Default

Failure to fulfill an obligation or promise, or to perform specfic tasks.

Example: The buyer's failure to show up at closing is seen as a default under the contract, which required the buyer to close within a week.

Deficiency

The shortfall of funds recovered through the sale of property securing a foreclosed loan compared to the amount of debt, interest, expenses, and damages incurred by the lender.

Example: A lender foreclosed a mortgage loan with outstanding principal balance of $50,000 and interest of $1,000. At the foreclosure sale, the property brugh $40,000. The deficiency claimed was $11,000 plus expenses.

Depreciation

A charge against the new cost of an asset for the estimated wear. Depreciation may be physical, functional, or economic.

Example: Although a property may increase in value because of the land, for example, it may decrease in value because the house is subjuct to depreciation over time.

Discounted Cash Flow

A type of investment analysis where future cash income from the investment is converted into an interest rate on the initial investment.

Example: If an asset is purchase for X dollars, and it is supposed to sell for Y after 10 years, discounted cash flow analysis can calculate the IRR.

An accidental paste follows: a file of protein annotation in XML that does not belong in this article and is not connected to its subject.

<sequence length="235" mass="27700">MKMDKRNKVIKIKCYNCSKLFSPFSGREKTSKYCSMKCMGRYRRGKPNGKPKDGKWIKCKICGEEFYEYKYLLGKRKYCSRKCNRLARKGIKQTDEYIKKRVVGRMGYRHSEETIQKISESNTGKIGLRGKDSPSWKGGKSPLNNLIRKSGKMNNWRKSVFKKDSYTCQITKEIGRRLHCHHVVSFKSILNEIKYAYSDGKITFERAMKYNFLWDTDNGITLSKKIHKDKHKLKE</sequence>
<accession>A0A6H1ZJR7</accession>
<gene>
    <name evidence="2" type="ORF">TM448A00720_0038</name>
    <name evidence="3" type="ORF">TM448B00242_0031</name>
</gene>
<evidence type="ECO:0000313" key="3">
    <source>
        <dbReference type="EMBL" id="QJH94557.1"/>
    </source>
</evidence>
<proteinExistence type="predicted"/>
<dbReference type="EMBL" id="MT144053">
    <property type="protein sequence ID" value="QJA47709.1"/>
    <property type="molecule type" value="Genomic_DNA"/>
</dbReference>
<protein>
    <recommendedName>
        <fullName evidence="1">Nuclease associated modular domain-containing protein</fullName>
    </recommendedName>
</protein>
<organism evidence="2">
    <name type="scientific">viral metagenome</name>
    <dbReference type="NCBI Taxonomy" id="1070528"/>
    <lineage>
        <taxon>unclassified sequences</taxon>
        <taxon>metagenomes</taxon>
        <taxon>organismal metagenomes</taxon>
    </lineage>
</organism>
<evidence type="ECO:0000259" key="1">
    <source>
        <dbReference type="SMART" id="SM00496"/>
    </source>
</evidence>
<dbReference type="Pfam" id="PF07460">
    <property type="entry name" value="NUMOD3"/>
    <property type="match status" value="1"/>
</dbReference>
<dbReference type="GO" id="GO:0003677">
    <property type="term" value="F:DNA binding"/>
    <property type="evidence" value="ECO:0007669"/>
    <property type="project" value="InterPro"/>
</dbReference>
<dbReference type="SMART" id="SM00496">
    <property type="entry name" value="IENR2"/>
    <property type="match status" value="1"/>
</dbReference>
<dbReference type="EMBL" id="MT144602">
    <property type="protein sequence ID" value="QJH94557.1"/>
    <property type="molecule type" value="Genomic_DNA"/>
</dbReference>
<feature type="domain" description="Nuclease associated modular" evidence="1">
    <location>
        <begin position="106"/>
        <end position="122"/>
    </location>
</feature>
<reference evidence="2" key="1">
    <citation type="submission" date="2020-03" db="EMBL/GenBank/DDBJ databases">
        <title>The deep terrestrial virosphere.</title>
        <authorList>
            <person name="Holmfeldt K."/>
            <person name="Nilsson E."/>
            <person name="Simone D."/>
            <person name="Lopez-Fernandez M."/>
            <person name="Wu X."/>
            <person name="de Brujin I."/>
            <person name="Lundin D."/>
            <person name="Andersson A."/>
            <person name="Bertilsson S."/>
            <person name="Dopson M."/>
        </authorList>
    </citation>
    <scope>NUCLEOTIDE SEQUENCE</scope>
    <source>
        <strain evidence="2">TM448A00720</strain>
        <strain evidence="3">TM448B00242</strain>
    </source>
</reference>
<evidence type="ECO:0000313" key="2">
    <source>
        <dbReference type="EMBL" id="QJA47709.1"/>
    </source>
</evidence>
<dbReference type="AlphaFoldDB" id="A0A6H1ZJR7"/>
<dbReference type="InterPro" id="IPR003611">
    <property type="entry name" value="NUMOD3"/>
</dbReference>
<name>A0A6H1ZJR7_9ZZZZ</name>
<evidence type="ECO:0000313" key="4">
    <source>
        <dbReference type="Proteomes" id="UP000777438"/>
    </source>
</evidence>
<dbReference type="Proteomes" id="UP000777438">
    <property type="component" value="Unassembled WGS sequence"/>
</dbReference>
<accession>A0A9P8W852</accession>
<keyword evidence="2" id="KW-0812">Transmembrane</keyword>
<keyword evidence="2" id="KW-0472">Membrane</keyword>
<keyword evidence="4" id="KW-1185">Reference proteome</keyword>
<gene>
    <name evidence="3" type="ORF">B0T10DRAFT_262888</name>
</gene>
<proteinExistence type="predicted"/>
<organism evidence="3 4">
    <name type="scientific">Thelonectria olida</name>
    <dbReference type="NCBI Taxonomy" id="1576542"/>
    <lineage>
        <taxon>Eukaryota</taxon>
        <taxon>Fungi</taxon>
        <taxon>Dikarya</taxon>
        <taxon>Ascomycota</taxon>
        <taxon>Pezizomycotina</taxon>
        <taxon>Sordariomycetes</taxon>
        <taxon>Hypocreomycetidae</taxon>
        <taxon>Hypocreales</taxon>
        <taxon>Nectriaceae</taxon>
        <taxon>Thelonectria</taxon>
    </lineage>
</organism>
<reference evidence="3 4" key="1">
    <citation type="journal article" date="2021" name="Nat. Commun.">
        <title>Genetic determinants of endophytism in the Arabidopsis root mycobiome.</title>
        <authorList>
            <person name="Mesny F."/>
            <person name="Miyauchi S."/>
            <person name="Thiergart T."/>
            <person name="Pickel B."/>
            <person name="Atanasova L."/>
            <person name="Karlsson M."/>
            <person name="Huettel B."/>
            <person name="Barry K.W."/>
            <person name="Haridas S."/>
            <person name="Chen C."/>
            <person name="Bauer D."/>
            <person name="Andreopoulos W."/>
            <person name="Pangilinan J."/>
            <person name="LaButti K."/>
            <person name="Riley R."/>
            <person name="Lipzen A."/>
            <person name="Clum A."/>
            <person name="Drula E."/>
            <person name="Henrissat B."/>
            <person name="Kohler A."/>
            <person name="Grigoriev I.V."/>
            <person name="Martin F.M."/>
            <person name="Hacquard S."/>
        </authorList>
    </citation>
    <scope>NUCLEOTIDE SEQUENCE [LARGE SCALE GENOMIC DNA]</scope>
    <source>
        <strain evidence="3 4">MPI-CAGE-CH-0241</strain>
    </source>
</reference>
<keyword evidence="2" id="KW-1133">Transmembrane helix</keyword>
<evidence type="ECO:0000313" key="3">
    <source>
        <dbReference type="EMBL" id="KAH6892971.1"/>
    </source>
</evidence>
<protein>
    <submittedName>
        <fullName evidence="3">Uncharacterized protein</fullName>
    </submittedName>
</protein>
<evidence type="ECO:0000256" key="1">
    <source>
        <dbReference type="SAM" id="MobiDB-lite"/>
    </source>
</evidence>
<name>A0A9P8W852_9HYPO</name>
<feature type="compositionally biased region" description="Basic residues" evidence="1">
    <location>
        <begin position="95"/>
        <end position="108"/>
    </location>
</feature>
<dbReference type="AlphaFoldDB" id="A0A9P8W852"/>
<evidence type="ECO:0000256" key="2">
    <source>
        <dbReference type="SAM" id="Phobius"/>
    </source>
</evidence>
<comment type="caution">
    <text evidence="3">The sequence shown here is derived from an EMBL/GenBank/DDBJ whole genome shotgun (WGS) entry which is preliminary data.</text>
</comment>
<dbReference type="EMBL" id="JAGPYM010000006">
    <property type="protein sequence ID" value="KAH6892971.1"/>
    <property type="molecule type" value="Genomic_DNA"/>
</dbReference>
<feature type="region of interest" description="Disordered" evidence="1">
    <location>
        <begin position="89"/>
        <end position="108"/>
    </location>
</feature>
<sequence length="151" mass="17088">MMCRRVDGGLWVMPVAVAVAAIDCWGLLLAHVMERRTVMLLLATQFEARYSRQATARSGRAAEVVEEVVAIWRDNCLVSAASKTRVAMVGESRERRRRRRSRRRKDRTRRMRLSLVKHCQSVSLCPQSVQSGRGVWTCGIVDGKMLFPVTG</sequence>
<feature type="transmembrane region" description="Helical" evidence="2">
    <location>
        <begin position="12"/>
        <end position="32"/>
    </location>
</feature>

Draw

A periodic advance of funds from a construction lender to a developer.

Example: A developer arramges a construction loan of $200,000. The funds are advanced in a series of draws, including $50,000 after final plans are completed. $50,000 after founds are completed, $70,000 after the frame is completed, and $30,000 upon internal finishing.

Due Diligence

Example: Matters considered in due diligence studies include mechanical and electrical systems of the building, local market conditions and competition for the property, and environmental hazards.


Easement

The right, privilege, or interest that one party has in the land of another.

Example: The right of public utility companies to lay lines on other's property is an easement.

Encumbrance

Any right or interest in land that affects its value, including outstanding mortgage loans, unpaid taxes, etc.

Example: A prevention of the sale of alcoholic beverages on the land is considered an encumbrance.

Entity

The legal form in which property is owned.

Example: Examples of a formed entity can include a corperation, individual ownership, joint venture, limited partnership, partnership, and real estate investment trust.

Equity

The monetary value that the owner has in real estate over and above the liens against the real estate.

Example: A property has a market value of $100,000. The owner currently owes $60,000 in mortgage loans that are against the property. The owner's equity is $40,000.